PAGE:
La gatta in calore (1972)

Writer/director Nello Rossati isn’t an Italian filmmaker that gets brought up all that often. He does have some interesting films in his resume, including 1987’s Django Strikes Again, the only official sequel to a western genre all on its own. He also made Bona parte di Paolina, one of the few Napoleon-sploitation films that I can think of, as well as Ursula Andress making a comeback by slumming it in a commedia sexy all’italiana called The Sensuous Nurse, a poliziotteschi with the wild name of Don’t Touch the Children!, a movie called Io zombo, tu zombi, lei zomba that I really need to track down as its a sex comedy horror movie about four zombies running a hotel, a giallo-adjacent called Le mani di una donna sola in which a lesbian countess seduces married women until insane asylum escapees chop her hands off, an I Spit On Your Grave-esque film called Fuga scabrosamente pericolosa that stars Andy Sidaris villain Rodrigo Obregón, the all over the place genre buffet that is Top Line and this movie, which is a giallo from right in the middle of the golden era of the form.

Antonio (Silvano Tranquilli, who has been in plenty of giallo, like Black Belly of the TarantulaThe Bloodstained Butterfly and So Sweet, So Dead) is the kind of workaholic husband that falls asleep on date night before fulfilling his duties as a husband. Is it any surprise then that he comes home, finds a dead body in his yard and his wife Anna (Eva Czemerys, The Weapon, The Hour, The MotiveThe Killer Reserved Nine SeatsWomen in Cell Block 7) has a gun on the dining room table?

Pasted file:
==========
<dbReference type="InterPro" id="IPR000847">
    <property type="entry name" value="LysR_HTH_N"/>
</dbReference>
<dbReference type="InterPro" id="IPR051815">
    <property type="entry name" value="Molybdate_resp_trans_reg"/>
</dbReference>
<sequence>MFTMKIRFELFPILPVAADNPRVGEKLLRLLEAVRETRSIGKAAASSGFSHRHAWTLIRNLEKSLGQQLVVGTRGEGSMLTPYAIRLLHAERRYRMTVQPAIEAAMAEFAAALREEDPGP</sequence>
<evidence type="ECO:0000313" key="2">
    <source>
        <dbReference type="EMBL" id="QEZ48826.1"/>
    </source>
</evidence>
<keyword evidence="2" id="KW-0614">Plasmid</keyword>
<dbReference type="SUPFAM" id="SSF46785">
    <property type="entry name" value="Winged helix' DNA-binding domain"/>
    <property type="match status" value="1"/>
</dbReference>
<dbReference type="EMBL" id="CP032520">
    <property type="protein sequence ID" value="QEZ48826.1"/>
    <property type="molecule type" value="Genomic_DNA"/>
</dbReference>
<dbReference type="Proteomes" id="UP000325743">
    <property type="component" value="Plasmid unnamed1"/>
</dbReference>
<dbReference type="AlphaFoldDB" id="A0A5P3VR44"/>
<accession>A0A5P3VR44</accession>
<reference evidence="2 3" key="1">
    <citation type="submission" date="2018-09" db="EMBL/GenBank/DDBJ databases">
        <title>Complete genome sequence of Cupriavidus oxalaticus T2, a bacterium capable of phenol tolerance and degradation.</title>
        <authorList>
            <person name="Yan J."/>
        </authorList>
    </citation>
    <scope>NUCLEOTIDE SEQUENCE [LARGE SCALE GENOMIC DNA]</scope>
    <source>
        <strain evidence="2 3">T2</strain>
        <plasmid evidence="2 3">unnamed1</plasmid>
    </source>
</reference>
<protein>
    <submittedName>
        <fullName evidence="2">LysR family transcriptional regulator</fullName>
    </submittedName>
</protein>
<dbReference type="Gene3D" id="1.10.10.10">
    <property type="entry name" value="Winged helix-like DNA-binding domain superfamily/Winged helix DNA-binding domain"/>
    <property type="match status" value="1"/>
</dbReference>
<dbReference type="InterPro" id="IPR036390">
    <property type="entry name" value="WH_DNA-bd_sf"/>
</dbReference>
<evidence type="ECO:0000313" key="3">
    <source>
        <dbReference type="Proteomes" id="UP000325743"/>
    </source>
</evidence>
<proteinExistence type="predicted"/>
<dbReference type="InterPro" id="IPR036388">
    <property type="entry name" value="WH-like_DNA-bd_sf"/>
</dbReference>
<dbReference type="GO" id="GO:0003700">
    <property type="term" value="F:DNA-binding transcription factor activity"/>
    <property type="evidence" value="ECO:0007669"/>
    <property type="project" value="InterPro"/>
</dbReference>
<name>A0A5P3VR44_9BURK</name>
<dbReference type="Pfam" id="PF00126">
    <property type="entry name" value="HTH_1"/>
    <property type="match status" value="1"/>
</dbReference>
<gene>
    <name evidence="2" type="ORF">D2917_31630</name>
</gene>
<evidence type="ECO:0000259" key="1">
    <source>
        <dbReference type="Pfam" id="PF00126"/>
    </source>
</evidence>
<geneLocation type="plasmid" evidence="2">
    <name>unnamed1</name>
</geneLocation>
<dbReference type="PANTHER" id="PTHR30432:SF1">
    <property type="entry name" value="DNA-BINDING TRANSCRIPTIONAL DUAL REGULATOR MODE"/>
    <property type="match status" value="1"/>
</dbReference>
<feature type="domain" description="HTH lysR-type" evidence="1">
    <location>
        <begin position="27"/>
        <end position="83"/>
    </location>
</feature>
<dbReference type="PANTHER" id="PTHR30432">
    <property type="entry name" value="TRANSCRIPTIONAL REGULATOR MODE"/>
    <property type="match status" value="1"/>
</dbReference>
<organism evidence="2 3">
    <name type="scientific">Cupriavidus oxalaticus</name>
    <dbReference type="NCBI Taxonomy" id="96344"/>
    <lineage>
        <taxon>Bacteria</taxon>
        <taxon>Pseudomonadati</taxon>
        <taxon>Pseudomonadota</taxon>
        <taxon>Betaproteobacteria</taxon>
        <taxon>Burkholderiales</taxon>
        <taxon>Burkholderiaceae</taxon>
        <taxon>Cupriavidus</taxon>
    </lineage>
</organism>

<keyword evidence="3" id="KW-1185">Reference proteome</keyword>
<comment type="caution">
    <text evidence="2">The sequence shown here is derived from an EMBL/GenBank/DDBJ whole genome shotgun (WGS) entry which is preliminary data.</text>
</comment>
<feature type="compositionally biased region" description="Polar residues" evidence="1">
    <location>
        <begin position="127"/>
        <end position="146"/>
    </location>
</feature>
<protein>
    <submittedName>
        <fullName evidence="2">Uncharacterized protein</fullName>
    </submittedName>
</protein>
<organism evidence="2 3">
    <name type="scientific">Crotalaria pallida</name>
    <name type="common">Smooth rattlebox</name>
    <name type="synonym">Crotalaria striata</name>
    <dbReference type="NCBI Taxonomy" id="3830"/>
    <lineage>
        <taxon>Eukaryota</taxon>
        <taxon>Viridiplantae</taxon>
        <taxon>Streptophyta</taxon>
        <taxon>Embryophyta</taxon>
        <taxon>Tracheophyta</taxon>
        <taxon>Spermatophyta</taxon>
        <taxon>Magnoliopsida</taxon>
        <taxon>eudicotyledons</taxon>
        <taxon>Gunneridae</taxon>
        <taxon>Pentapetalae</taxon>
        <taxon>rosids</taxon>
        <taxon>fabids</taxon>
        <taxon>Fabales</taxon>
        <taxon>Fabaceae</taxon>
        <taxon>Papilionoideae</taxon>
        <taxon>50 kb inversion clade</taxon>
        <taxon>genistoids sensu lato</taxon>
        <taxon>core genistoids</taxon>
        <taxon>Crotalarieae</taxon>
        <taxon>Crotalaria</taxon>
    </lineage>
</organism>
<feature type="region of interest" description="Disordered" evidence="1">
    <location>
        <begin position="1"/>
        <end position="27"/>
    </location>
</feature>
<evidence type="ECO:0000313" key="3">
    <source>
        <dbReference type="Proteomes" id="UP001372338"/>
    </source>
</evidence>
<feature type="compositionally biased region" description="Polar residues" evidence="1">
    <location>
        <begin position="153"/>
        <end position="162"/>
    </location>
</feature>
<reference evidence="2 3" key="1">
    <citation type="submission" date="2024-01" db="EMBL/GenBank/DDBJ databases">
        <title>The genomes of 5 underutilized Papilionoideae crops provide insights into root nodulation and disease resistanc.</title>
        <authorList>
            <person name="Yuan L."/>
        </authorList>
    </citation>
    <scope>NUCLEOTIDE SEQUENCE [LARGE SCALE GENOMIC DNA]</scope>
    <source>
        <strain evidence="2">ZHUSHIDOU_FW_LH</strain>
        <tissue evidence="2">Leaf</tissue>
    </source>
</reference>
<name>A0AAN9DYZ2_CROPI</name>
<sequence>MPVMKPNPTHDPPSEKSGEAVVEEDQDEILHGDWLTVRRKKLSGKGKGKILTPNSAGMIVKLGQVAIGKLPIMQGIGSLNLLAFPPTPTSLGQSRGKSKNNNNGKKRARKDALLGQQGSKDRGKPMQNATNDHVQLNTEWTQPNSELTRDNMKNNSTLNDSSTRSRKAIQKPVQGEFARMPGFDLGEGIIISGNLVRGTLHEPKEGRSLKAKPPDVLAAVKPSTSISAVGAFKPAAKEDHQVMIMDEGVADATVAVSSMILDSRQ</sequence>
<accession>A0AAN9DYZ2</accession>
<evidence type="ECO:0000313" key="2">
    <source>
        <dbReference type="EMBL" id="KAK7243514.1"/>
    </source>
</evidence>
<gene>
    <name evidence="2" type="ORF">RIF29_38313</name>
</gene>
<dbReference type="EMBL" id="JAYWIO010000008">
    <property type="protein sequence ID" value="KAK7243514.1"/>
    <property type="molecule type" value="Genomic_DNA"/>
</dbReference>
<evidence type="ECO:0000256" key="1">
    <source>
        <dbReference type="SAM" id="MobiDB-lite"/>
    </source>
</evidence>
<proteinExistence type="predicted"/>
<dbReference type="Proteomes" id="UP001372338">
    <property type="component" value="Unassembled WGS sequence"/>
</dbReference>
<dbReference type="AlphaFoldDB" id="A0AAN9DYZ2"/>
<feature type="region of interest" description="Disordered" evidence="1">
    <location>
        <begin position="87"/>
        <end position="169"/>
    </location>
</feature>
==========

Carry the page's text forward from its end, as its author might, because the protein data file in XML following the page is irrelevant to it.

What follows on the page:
As she tells the story of how she left her husband’s bed for their neighbor Massimo, who is always surrounded by other women, loud classical music and a Satanic air. After he abuses her for being rich and continually calls her a cat in heat, then starts abusing her and luring her into all manner of kinks.

The whole time that his wife is telling this story, Antonio is trying to hide the body from neighbors. Yet what if the body is still alive? And how would this couple make it all work after a night of revelations like this? More importantly, is it a giallo when no one really dies?

You may think to yourself while watching this that it looks way better than you’d think, particularly during the LSD orgy sequences. That would be because the director of photography was Aristide Massaccesi, who you may know by one of his many, many names. I often just use the name Joe D’Amato and soon enough, he’d be making movies that put the sex quotient of this movie to shame. You may also notice that the assistant director is someone of some renown: Lamberto Bava.

If you’re new to the giallo, maybe start somewhere else. If you’re starting to think you’ve seen it all, check this one out.

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